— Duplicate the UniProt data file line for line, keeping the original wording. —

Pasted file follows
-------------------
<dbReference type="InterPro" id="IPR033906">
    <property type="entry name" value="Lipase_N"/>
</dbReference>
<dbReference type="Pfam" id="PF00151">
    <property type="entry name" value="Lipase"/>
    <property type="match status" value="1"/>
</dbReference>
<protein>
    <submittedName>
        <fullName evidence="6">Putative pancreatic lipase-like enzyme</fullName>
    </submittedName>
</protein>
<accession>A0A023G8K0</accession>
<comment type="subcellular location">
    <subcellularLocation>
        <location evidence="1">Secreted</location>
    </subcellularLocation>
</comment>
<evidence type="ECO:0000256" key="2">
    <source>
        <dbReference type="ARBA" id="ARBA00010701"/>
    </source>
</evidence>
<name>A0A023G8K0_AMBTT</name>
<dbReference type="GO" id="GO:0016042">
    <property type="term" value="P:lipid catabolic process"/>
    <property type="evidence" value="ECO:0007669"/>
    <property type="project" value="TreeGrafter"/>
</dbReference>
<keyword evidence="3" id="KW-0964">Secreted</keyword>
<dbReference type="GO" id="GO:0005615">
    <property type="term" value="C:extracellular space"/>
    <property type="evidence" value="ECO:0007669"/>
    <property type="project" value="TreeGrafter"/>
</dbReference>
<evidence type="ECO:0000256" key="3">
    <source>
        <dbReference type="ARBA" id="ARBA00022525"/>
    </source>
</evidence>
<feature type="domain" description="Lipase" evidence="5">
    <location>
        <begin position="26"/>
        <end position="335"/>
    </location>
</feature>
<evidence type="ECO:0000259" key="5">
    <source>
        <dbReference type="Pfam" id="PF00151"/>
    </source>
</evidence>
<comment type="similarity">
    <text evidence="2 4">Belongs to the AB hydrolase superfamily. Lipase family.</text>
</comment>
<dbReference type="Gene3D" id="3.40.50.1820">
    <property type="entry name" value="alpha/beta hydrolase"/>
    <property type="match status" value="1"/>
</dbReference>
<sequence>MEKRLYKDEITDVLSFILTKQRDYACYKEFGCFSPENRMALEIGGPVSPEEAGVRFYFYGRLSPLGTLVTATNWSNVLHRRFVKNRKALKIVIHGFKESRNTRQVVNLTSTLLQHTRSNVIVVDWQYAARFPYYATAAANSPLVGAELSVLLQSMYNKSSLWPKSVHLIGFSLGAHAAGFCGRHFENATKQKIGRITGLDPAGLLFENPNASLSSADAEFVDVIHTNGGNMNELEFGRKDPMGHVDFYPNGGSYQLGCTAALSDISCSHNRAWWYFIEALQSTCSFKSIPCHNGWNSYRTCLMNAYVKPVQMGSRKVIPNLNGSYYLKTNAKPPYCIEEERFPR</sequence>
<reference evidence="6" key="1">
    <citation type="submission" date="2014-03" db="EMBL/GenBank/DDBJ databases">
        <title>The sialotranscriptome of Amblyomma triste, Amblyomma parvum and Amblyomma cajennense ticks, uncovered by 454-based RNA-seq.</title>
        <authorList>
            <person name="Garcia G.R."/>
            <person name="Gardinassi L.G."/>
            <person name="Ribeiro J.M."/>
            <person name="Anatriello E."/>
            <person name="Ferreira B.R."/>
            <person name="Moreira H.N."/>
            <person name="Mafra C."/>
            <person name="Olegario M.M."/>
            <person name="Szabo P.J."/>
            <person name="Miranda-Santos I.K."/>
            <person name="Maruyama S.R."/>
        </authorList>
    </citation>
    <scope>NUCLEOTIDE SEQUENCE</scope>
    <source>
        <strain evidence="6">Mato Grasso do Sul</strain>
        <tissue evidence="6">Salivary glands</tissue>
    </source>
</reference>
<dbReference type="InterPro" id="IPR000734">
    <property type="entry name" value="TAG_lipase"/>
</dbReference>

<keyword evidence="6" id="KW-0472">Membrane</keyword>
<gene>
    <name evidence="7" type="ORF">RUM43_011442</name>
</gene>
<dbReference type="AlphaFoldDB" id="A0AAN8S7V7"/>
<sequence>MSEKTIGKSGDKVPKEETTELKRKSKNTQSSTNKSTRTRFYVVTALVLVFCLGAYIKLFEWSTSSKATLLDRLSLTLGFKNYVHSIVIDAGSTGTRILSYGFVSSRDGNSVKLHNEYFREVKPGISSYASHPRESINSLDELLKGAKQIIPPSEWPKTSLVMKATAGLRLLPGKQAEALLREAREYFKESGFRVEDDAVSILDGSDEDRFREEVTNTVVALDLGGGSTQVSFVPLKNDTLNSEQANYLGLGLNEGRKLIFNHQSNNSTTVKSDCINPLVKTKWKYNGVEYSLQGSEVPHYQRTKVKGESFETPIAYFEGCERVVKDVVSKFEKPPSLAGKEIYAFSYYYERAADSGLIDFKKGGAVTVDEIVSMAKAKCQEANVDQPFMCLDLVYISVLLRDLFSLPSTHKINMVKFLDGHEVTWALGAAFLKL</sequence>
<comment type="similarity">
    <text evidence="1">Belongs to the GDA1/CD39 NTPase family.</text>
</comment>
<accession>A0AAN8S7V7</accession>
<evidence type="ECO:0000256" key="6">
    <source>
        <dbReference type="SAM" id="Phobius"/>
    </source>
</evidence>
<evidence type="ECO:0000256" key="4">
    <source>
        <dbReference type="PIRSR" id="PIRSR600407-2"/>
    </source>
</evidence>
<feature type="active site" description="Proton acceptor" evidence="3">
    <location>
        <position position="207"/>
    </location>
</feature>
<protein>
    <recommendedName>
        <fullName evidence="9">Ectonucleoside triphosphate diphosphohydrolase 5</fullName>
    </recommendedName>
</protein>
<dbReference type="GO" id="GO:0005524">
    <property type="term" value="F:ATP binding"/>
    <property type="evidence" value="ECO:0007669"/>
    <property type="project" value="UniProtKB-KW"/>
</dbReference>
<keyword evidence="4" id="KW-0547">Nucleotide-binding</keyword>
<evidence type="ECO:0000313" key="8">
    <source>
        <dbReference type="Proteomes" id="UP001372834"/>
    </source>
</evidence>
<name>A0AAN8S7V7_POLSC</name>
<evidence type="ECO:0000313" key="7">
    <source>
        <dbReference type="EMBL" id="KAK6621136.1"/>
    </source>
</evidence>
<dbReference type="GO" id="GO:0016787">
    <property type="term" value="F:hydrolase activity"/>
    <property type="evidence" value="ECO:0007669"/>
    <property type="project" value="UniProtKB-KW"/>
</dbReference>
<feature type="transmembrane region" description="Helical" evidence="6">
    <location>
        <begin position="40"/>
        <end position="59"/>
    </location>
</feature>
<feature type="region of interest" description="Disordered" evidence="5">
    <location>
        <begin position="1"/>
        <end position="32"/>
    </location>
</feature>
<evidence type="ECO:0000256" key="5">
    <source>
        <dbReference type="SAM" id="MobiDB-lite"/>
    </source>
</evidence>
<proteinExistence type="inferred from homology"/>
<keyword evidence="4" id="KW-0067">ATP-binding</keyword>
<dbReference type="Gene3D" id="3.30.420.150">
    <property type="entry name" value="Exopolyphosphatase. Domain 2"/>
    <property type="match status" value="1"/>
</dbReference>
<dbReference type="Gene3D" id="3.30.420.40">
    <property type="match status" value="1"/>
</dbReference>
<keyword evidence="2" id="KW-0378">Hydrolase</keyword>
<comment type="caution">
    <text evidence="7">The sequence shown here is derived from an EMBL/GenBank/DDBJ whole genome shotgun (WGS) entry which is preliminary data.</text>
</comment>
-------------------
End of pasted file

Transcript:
<dbReference type="InterPro" id="IPR033906">
    <property type="entry name" value="Lipase_N"/>
</dbReference>
<dbReference type="Pfam" id="PF00151">
    <property type="entry name" value="Lipase"/>
    <property type="match status" value="1"/>
</dbReference>
<protein>
    <submittedName>
        <fullName evidence="6">Putative pancreatic lipase-like enzyme</fullName>
    </submittedName>
</protein>
<accession>A0A023G8K0</accession>
<comment type="subcellular location">
    <subcellularLocation>
        <location evidence="1">Secreted</location>
    </subcellularLocation>
</comment>
<evidence type="ECO:0000256" key="2">
    <source>
        <dbReference type="ARBA" id="ARBA00010701"/>
    </source>
</evidence>
<name>A0A023G8K0_AMBTT</name>
<dbReference type="GO" id="GO:0016042">
    <property type="term" value="P:lipid catabolic process"/>
    <property type="evidence" value="ECO:0007669"/>
    <property type="project" value="TreeGrafter"/>
</dbReference>
<keyword evidence="3" id="KW-0964">Secreted</keyword>
<dbReference type="GO" id="GO:0005615">
    <property type="term" value="C:extracellular space"/>
    <property type="evidence" value="ECO:0007669"/>
    <property type="project" value="TreeGrafter"/>
</dbReference>
<evidence type="ECO:0000256" key="3">
    <source>
        <dbReference type="ARBA" id="ARBA00022525"/>
    </source>
</evidence>
<feature type="domain" description="Lipase" evidence="5">
    <location>
        <begin position="26"/>
        <end position="335"/>
    </location>
</feature>
<evidence type="ECO:0000259" key="5">
    <source>
        <dbReference type="Pfam" id="PF00151"/>
    </source>
</evidence>
<comment type="similarity">
    <text evidence="2 4">Belongs to the AB hydrolase superfamily. Lipase family.</text>
</comment>
<dbReference type="Gene3D" id="3.40.50.1820">
    <property type="entry name" value="alpha/beta hydrolase"/>
    <property type="match status" value="1"/>
</dbReference>
<sequence>MEKRLYKDEITDVLSFILTKQRDYACYKEFGCFSPENRMALEIGGPVSPEEAGVRFYFYGRLSPLGTLVTATNWSNVLHRRFVKNRKALKIVIHGFKESRNTRQVVNLTSTLLQHTRSNVIVVDWQYAARFPYYATAAANSPLVGAELSVLLQSMYNKSSLWPKSVHLIGFSLGAHAAGFCGRHFENATKQKIGRITGLDPAGLLFENPNASLSSADAEFVDVIHTNGGNMNELEFGRKDPMGHVDFYPNGGSYQLGCTAALSDISCSHNRAWWYFIEALQSTCSFKSIPCHNGWNSYRTCLMNAYVKPVQMGSRKVIPNLNGSYYLKTNAKPPYCIEEERFPR</sequence>
<reference evidence="6" key="1">
    <citation type="submission" date="2014-03" db="EMBL/GenBank/DDBJ databases">
        <title>The sialotranscriptome of Amblyomma triste, Amblyomma parvum and Amblyomma cajennense ticks, uncovered by 454-based RNA-seq.</title>
        <authorList>
            <person name="Garcia G.R."/>
            <person name="Gardinassi L.G."/>
            <person name="Ribeiro J.M."/>
            <person name="Anatriello E."/>
            <person name="Ferreira B.R."/>
            <person name="Moreira H.N."/>
            <person name="Mafra C."/>
            <person name="Olegario M.M."/>
            <person name="Szabo P.J."/>
            <person name="Miranda-Santos I.K."/>
            <person name="Maruyama S.R."/>
        </authorList>
    </citation>
    <scope>NUCLEOTIDE SEQUENCE</scope>
    <source>
        <strain evidence="6">Mato Grasso do Sul</strain>
        <tissue evidence="6">Salivary glands</tissue>
    </source>
</reference>
<dbReference type="InterPro" id="IPR000734">
    <property type="entry name" value="TAG_lipase"/>
</dbReference>

<keyword evidence="6" id="KW-0472">Membrane</keyword>
<gene>
    <name evidence="7" type="ORF">RUM43_011442</name>
</gene>
<dbReference type="AlphaFoldDB" id="A0AAN8S7V7"/>
<sequence>MSEKTIGKSGDKVPKEETTELKRKSKNTQSSTNKSTRTRFYVVTALVLVFCLGAYIKLFEWSTSSKATLLDRLSLTLGFKNYVHSIVIDAGSTGTRILSYGFVSSRDGNSVKLHNEYFREVKPGISSYASHPRESINSLDELLKGAKQIIPPSEWPKTSLVMKATAGLRLLPGKQAEALLREAREYFKESGFRVEDDAVSILDGSDEDRFREEVTNTVVALDLGGGSTQVSFVPLKNDTLNSEQANYLGLGLNEGRKLIFNHQSNNSTTVKSDCINPLVKTKWKYNGVEYSLQGSEVPHYQRTKVKGESFETPIAYFEGCERVVKDVVSKFEKPPSLAGKEIYAFSYYYERAADSGLIDFKKGGAVTVDEIVSMAKAKCQEANVDQPFMCLDLVYISVLLRDLFSLPSTHKINMVKFLDGHEVTWALGAAFLKL</sequence>
<comment type="similarity">
    <text evidence="1">Belongs to the GDA1/CD39 NTPase family.</text>
</comment>
<accession>A0AAN8S7V7</accession>
<evidence type="ECO:0000256" key="6">
    <source>
        <dbReference type="SAM" id="Phobius"/>
    </source>
</evidence>
<evidence type="ECO:0000256" key="4">
    <source>
        <dbReference type="PIRSR" id="PIRSR600407-2"/>
    </source>
</evidence>
<feature type="active site" description="Proton acceptor" evidence="3">
    <location>
        <position position="207"/>
    </location>
</feature>
<protein>
    <recommendedName>
        <fullName evidence="9">Ectonucleoside triphosphate diphosphohydrolase 5</fullName>
    </recommendedName>
</protein>
<dbReference type="GO" id="GO:0005524">
    <property type="term" value="F:ATP binding"/>
    <property type="evidence" value="ECO:0007669"/>
    <property type="project" value="UniProtKB-KW"/>
</dbReference>
<keyword evidence="4" id="KW-0547">Nucleotide-binding</keyword>
<evidence type="ECO:0000313" key="8">
    <source>
        <dbReference type="Proteomes" id="UP001372834"/>
    </source>
</evidence>
<name>A0AAN8S7V7_POLSC</name>
<evidence type="ECO:0000313" key="7">
    <source>
        <dbReference type="EMBL" id="KAK6621136.1"/>
    </source>
</evidence>
<dbReference type="GO" id="GO:0016787">
    <property type="term" value="F:hydrolase activity"/>
    <property type="evidence" value="ECO:0007669"/>
    <property type="project" value="UniProtKB-KW"/>
</dbReference>
<feature type="transmembrane region" description="Helical" evidence="6">
    <location>
        <begin position="40"/>
        <end position="59"/>
    </location>
</feature>
<feature type="region of interest" description="Disordered" evidence="5">
    <location>
        <begin position="1"/>
        <end position="32"/>
    </location>
</feature>
<evidence type="ECO:0000256" key="5">
    <source>
        <dbReference type="SAM" id="MobiDB-lite"/>
    </source>
</evidence>
<proteinExistence type="inferred from homology"/>
<keyword evidence="4" id="KW-0067">ATP-binding</keyword>
<dbReference type="Gene3D" id="3.30.420.150">
    <property type="entry name" value="Exopolyphosphatase. Domain 2"/>
    <property type="match status" value="1"/>
</dbReference>
<dbReference type="Gene3D" id="3.30.420.40">
    <property type="match status" value="1"/>
</dbReference>
<keyword evidence="2" id="KW-0378">Hydrolase</keyword>
<comment type="caution">
    <text evidence="7">The sequence shown here is derived from an EMBL/GenBank/DDBJ whole genome shotgun (WGS) entry which is preliminary data.</text>
</comment>